Video

    Video Helping the Blind 'See' Great Art

    There are 285 million blind and visually impaired people in the world who are unable to enjoy visual art at a museum. One New York photographer is trying to fix this situation by making tangible copies of the world’s masterpieces. VOA correspondent Victoria Kupchinetsky was there as visually impaired people got a feel for great art. Joy Wagner narrates her report.
    Video

    Video German Artists to Memorialize Refugees With Life Jacket Exhibit

    Sold in every kind of shop in some Turkish port towns, life jackets have become a symbol of the refugee crisis that brought a million people to Europe in 2015.  On the shores of Lesbos, Greece, German artists collect discarded life jackets as they prepare an art installation they plan to display in Germany.  For VOA, Hamada Elrasam has this report from Lesbos, Greece.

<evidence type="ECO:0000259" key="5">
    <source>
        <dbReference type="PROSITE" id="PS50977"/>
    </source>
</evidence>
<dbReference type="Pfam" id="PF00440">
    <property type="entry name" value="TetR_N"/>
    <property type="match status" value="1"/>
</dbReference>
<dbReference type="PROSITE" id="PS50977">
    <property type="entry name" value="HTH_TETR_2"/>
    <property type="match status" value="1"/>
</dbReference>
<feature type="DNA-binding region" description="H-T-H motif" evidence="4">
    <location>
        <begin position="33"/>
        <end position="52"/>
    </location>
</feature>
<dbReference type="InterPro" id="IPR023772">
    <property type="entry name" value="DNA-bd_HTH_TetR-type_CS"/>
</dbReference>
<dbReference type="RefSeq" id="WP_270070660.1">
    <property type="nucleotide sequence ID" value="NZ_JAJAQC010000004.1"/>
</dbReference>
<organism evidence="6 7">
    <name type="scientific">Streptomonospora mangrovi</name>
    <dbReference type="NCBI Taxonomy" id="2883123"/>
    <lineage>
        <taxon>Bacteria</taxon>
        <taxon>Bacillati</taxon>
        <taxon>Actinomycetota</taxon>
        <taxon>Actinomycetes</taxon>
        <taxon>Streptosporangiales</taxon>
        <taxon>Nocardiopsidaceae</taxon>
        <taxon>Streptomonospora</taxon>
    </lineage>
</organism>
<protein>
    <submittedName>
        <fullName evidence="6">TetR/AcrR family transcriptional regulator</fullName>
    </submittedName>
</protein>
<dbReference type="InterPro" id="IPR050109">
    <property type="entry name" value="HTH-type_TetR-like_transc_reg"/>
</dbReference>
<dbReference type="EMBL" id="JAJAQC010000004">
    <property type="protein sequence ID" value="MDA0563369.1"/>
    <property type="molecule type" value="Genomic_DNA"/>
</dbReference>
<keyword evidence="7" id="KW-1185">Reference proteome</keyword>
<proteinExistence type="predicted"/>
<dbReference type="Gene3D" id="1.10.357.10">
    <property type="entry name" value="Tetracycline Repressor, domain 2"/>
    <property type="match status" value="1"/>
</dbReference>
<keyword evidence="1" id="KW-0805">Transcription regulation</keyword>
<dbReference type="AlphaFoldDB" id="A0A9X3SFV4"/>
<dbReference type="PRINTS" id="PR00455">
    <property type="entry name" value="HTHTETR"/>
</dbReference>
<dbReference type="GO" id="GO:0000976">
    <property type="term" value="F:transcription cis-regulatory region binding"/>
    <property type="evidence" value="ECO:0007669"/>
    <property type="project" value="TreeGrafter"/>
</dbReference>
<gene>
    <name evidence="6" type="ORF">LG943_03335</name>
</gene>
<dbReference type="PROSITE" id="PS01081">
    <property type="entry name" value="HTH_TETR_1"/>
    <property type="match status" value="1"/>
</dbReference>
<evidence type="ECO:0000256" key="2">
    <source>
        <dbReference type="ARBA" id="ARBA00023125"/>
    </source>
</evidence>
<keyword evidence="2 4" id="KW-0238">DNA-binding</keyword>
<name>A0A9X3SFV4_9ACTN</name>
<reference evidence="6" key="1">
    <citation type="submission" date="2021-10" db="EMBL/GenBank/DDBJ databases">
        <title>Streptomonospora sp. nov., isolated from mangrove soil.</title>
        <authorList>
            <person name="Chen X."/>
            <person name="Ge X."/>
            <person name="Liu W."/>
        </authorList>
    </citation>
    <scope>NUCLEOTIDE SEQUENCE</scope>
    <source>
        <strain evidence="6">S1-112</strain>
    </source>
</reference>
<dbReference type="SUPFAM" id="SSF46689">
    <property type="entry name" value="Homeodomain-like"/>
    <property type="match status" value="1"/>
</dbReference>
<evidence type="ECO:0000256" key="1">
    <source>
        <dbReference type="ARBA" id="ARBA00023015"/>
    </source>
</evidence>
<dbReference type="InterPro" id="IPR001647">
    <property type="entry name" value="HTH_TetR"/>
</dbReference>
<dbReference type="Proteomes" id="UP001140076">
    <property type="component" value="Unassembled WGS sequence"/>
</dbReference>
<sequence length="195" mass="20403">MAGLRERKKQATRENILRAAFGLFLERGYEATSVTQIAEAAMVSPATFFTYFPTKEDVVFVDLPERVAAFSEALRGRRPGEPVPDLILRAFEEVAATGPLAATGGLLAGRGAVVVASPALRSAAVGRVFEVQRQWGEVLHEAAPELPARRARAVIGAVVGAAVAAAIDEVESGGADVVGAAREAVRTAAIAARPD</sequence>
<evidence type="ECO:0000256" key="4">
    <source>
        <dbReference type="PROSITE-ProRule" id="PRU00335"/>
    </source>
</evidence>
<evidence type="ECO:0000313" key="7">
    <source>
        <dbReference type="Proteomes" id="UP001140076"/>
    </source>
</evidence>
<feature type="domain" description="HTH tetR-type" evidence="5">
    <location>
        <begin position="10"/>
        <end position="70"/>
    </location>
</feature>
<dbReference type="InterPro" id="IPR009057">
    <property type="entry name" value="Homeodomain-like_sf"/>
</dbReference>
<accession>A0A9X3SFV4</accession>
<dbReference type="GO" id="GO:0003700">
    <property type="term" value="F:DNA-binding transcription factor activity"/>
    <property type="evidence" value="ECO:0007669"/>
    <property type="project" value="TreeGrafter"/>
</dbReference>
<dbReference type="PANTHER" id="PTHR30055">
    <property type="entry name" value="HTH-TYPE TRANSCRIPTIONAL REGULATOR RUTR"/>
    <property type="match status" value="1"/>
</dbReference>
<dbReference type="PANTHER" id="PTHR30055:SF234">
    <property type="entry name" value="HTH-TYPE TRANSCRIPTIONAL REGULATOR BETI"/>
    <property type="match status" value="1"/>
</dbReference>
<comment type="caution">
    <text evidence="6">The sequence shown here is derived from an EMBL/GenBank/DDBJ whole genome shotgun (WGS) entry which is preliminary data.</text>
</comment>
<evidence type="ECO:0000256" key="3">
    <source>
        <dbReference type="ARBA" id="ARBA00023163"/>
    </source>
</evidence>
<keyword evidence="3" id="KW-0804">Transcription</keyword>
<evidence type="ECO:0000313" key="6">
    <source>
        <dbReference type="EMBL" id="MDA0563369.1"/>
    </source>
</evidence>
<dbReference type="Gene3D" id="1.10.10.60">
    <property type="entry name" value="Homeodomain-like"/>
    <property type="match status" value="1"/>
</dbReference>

Video

    Video E-readers Help Ease Africa's Book Shortage

    Millions of people in Africa can't read, and there's a chronic shortage of books. A non-profit organization called Worldreader is trying to help change all that one e-reader at a time. VOA’s Deborah Block tells us about a girls' school in Nairobi, Kenya where Worldreader is making a difference.